Monday, September 29, 2014

State of the Smartwatch: Moving to independence may not be all that good

The smartwatch landscape is changing, ever so quickly. We started with square designs, and now manufacturers are making traditionally round-faced devices to behold (or, maybe, be-wrist?).

Yet, while this aesthetic movement is certainly a welcome one, there's one movement in smartwatch design, namely the internal one, that I wholeheartedly do not welcome: the independent smartwatch movement.

Back when my Neo was also a Pip-Boy.

No, I'm not against lesser-known manufacturers and indie projects. That's not what I mean. I'm talking about how the Samsung Gear S and now the LG G Watch R will be smartwatches that will use a 3G signal to be able to connect to a carrier network without tethering to a device.

Wait, back up. Why am I against this?? I'm a huge nerd! I should be DANCING about this!

Wrong. Wrong. Wrong.

The way that I see it, this could hurt phone manufacturers financially in many ways. Production costs are certainly one factor, but if the independent smartwatch takes flight, then what happens to mobile phones? Will the manufacturers soon stop producing smartphones or at least making top-notch phones because of this craze?

Maybe those questions seem a little severe to you. Too "out there" to be asked. Yet, I beg to ask them.

I honestly don't see the independent smartwatch taking major flight except in certain markets and with certain audiences. But at the same time, I must ponder the aforementioned possibilities.

Here's two lists for you to gander at, just because everyone likes lists:

Why the independent smartwatch will never take flight

1. We love full apps  and we can't let them go
I don't think grandma is giving up Candy Crush anytime soon, and I'm sure that the casual mobile gamer won't want to give up Angry Birds or any other staples in mobile gaming anytime soon. The app markets are a major part of smartphone ownership and economy, and to start uprooting that industry or trying to alter it too much will not rest easy with many mobile companies.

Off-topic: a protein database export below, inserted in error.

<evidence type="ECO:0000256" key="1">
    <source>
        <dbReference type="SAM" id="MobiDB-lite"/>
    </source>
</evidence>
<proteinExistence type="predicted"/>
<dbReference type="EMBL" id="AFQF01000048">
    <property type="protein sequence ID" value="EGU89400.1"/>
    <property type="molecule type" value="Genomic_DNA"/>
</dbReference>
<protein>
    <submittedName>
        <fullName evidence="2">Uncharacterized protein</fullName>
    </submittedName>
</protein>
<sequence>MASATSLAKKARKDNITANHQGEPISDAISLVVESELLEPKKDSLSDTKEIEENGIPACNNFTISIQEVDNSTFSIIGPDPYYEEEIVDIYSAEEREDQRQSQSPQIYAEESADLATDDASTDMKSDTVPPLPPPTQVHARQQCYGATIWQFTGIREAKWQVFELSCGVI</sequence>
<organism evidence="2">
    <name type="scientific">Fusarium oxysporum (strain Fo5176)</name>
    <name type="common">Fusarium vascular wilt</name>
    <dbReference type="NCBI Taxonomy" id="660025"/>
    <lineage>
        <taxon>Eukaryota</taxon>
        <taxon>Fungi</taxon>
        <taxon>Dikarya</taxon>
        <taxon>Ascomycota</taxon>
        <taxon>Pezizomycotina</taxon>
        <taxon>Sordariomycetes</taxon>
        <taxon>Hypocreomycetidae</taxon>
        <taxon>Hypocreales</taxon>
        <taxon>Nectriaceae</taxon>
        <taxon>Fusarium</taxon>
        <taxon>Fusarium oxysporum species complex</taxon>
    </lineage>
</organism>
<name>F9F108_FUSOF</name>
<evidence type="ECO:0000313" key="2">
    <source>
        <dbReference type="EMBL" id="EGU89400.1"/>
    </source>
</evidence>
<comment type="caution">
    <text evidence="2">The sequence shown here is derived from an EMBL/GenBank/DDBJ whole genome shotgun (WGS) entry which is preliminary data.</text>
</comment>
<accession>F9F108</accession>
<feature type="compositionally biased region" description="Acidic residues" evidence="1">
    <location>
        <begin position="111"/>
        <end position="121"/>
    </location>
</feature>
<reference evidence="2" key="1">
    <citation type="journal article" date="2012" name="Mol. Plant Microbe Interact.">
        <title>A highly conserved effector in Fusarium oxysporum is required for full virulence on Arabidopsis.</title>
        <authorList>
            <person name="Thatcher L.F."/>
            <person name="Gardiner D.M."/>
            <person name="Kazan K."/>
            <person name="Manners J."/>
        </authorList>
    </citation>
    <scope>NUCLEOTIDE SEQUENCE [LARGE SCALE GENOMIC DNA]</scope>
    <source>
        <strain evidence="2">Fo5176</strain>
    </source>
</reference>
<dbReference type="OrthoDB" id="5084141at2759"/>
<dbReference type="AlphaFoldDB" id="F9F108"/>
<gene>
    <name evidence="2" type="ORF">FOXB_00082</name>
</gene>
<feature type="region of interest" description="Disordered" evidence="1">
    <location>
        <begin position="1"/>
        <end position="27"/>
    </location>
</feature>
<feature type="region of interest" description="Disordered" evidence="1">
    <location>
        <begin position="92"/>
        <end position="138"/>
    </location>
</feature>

2. We love texting
Simple enough, most smartwatches cannot offer a full keyboard for text messaging. Unless you get something like the Neptune Pine or the Rufus Cuff or the currently crowdfunded bendable smartwatch, you won't be saying LOL to your BFF.

3. We need to have convenient cameras
The whole point of having at least an 8 megapixel or above camera on a smartphone is to have a quick and easy-to-use camera so you didn't have to carry around another device. Most smartwatches don't have better than 5 megapixels, and many don't have the ever-coveted selfie camera. While the Arrow smartwatch will seek to remedy that and focus on its proposed 8 megapixel camera that rotates around the watch face, whether this will be good is yet to be seen.

4. We need private conversations
Unless smartwatches start offering headphone jacks to work with an earphone-and-mic combo, all calls made on a smartwatch will be public to anyone nearby when you use the included speakerphone. Aside from the poor quality of some of these speakers, I'm sure you don't want your lover saying something risqué for the random grandma next to you to hear or for your angry boss to swear vehemently where a busload of children can start crying from his foul language.

That being said, if none of the following applies to you, or if you want to dive into this devilish subcategory, then you'll need to

1. Kiss full-fledged apps goodbye (unless you aren't attached to any)

2. Want to use voice texting or send audio recordings, unless you can type on a super small screen

3. Will carry an extra camera around or will use a lower-quality camera for sharing with friends on social media

4. Don't have any risk with your private phone calls

5. Just want to be like Dick Tracy

Caveat emptor, my friends. Make your choices wisely with this still-fresh subcategory of smartwatches.

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